For example, it's hard to find fault with a minister who from his pulpit discusses biblical perspectives on issues like capital punishment, racism, abortion, or gambling. If that's his whole diet, of course, he's hardly doing the Bible justice. But in terms of content, such topics are indeed part of the "whole counsel of God." And if that's the content people had in mind when they were asked the question, "Does your minister ever offer advice and guidance to the congregation on political questions?," then more power to them.
But most of us know how hard it is to stop such discussions at that point. And if we let ourselves-gathered as we ought to for biblical instruction-move on in that same setting to the task of political strategizing, we make a big mistake. For then we are blurring the distinction between the organized church and the work the people of that church are assigned to do.
It is that blurring which columnist Cal Thomas and pastor Ed Dobson critique so severely in their new book, Blinded by Might. WORLD two issues ago summarized the Thomas-Dobson message this way: "The authors call for Christians neither to have faith in government, nor to withdraw from politics, but to develop a 'third way' that emphasizes the character of a society more than the political coloring of its leaders."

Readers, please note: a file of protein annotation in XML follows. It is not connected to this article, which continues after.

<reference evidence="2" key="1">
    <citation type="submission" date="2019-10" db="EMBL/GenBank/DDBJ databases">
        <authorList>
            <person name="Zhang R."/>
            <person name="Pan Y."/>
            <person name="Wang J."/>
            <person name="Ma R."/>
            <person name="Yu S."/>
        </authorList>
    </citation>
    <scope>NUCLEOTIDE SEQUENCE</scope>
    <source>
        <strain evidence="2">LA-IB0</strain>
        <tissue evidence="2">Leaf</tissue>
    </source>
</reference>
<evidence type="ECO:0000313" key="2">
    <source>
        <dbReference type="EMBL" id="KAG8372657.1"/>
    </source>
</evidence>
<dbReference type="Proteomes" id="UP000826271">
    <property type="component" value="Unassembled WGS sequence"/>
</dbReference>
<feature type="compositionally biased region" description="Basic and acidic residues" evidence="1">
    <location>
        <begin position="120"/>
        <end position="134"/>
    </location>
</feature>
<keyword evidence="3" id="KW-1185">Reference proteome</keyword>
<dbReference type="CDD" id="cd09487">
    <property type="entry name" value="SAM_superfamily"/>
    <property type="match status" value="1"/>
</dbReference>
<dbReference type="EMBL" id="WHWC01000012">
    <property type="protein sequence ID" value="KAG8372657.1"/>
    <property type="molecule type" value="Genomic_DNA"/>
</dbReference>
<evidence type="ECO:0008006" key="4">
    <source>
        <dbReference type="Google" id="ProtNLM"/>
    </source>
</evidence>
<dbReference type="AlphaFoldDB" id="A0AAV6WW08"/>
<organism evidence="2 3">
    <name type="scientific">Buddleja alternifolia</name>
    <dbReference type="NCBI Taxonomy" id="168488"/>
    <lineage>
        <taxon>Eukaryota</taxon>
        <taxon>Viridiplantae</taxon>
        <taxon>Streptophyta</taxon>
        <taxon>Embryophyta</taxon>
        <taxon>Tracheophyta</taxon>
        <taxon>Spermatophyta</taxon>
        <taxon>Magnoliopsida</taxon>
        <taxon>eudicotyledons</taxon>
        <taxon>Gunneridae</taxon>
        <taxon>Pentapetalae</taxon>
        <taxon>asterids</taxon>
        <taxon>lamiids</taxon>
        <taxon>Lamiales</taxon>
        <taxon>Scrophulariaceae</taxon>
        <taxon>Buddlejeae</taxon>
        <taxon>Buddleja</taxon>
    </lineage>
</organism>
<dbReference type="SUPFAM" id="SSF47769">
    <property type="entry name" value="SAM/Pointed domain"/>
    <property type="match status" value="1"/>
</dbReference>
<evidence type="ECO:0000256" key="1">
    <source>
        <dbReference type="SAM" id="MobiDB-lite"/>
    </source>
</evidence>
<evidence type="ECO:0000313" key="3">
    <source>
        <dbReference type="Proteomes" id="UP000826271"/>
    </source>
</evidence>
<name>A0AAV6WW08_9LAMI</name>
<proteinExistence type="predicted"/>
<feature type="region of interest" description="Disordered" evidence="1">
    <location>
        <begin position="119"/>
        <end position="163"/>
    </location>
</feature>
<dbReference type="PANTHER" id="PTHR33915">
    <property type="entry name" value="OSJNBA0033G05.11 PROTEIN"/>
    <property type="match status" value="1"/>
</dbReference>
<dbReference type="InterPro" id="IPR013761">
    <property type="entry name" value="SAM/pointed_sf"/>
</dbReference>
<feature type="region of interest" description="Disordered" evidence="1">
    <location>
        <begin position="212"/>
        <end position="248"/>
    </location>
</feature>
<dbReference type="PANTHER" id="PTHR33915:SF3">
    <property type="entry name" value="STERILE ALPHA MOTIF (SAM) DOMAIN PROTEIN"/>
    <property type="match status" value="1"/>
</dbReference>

But even in critiquing that blurring, I think these good men tend to ignore an even more important issue. The problem isn't so much that Christians have gotten too deeply involved in the political process. The problem is that they've sometimes brought that process right into the middle of the church. One of the reasons Mr. Thomas and Mr. Dobson have the regrets they do-and can speak so urgently about it now-is that they themselves helped launch a political movement two decades ago from the very platform and offices of Thomas Road Baptist Church in Lynchburg, Va.